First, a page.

Senate Bill 1333’s sponsor, State Senator Marty Block (D-San Diego) announced the above, Leo Pusateri wrote on Heartlander Magazine on the 11th of July. Senator Block told the media that SB 1333 was being offered in a bid to “to protect the state’s forests from wildfires”. Pusateri pointed out that if this bill is put into place, anyone caught smoking or vaping in such public spaces would be fined up to $250.
An institutionalized discrimination against vapers?
“Since e-cigarettes are not on fire, it’s hard to see how they represent a fire hazard, and since their off-product is water vapor, it’s hard to see how there’s a ‘harm-to-others’ justification for the ban,” Aeon Skoble retorted.
Skoble, a professor of philosophy at Bridgewater State University thinks that this bill does not address health or environmental concerns but rather the contrary, it is a type of “institutionalized discrimination against unpopular lifestyle choices”. He added that even if this bill made sense in relation to smoking tobacco cigarettes, it definitely does not where it comes to e-cigarettes, pointing out how even if indoor smoking bans might make sense due to secondhand smoke, none of this applies to vaping.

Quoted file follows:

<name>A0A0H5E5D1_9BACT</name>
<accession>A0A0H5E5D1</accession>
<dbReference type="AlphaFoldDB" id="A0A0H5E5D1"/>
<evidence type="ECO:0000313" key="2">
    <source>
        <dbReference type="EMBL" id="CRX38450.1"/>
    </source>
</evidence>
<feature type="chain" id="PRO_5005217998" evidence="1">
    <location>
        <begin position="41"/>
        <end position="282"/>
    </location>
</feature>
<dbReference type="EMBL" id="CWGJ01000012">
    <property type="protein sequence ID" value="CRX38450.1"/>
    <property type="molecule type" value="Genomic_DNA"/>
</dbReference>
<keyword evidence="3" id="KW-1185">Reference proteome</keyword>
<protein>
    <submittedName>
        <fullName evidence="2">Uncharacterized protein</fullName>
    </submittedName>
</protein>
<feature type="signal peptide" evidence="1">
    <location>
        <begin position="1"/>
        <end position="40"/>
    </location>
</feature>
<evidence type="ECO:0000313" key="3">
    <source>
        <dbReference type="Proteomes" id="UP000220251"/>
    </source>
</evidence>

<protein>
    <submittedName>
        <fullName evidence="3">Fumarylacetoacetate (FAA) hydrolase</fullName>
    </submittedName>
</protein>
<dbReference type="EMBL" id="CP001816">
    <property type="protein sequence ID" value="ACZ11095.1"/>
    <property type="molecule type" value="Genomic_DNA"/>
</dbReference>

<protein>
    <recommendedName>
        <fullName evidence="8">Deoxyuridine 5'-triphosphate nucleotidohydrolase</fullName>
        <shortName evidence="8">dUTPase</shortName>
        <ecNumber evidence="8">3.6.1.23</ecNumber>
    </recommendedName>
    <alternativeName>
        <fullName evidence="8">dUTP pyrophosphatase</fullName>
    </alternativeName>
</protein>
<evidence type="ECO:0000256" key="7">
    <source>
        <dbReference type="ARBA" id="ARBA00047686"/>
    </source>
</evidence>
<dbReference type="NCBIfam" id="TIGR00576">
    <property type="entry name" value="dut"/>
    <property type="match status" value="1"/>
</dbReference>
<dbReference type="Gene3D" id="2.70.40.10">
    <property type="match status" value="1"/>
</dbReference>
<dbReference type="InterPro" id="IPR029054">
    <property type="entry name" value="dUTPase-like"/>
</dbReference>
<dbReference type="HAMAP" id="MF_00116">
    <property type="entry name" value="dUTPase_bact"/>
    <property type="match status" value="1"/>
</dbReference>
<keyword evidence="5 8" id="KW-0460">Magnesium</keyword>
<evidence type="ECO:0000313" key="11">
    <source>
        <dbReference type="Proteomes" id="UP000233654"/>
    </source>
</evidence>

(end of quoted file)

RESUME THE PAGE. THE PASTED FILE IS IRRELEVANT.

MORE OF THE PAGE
Public health arguments to gain more power
William L. Anderson who is an economics professor at Frostburg State University thinks that governments often use “public Health” issues to support causes that enable them to gain more power, reminding us how historically we have several examples of how governments tried to take away their people’s rights to “empower an abusive government”.
“Don’t forget that the progressives of a century ago, beginning with [President] Woodrow Wilson, believed that individual rights were a threat to the cohesion of a nation and a threat to a good society”, Anderson reminds us.
This is not the first time that such arguments have been made. In an article published on the New York Times in May, Kyle Smith pointed out how U.S. authorities seem to be taking extreme measures to eradicate the vaping industry, and that this is nothing but part of an ongoing bitter attack by progressives towards tobacco companies. Ms. Cabrera, former executive director for the Smoke-Free Alternatives Trade Association, also recently gave a few examples of how the FDA, which is a government organization, has been trying to accumulate more control.
Professor Skoble concluded that law makers should justify plans that violate the public’s rights. Clearly many share his sentiment.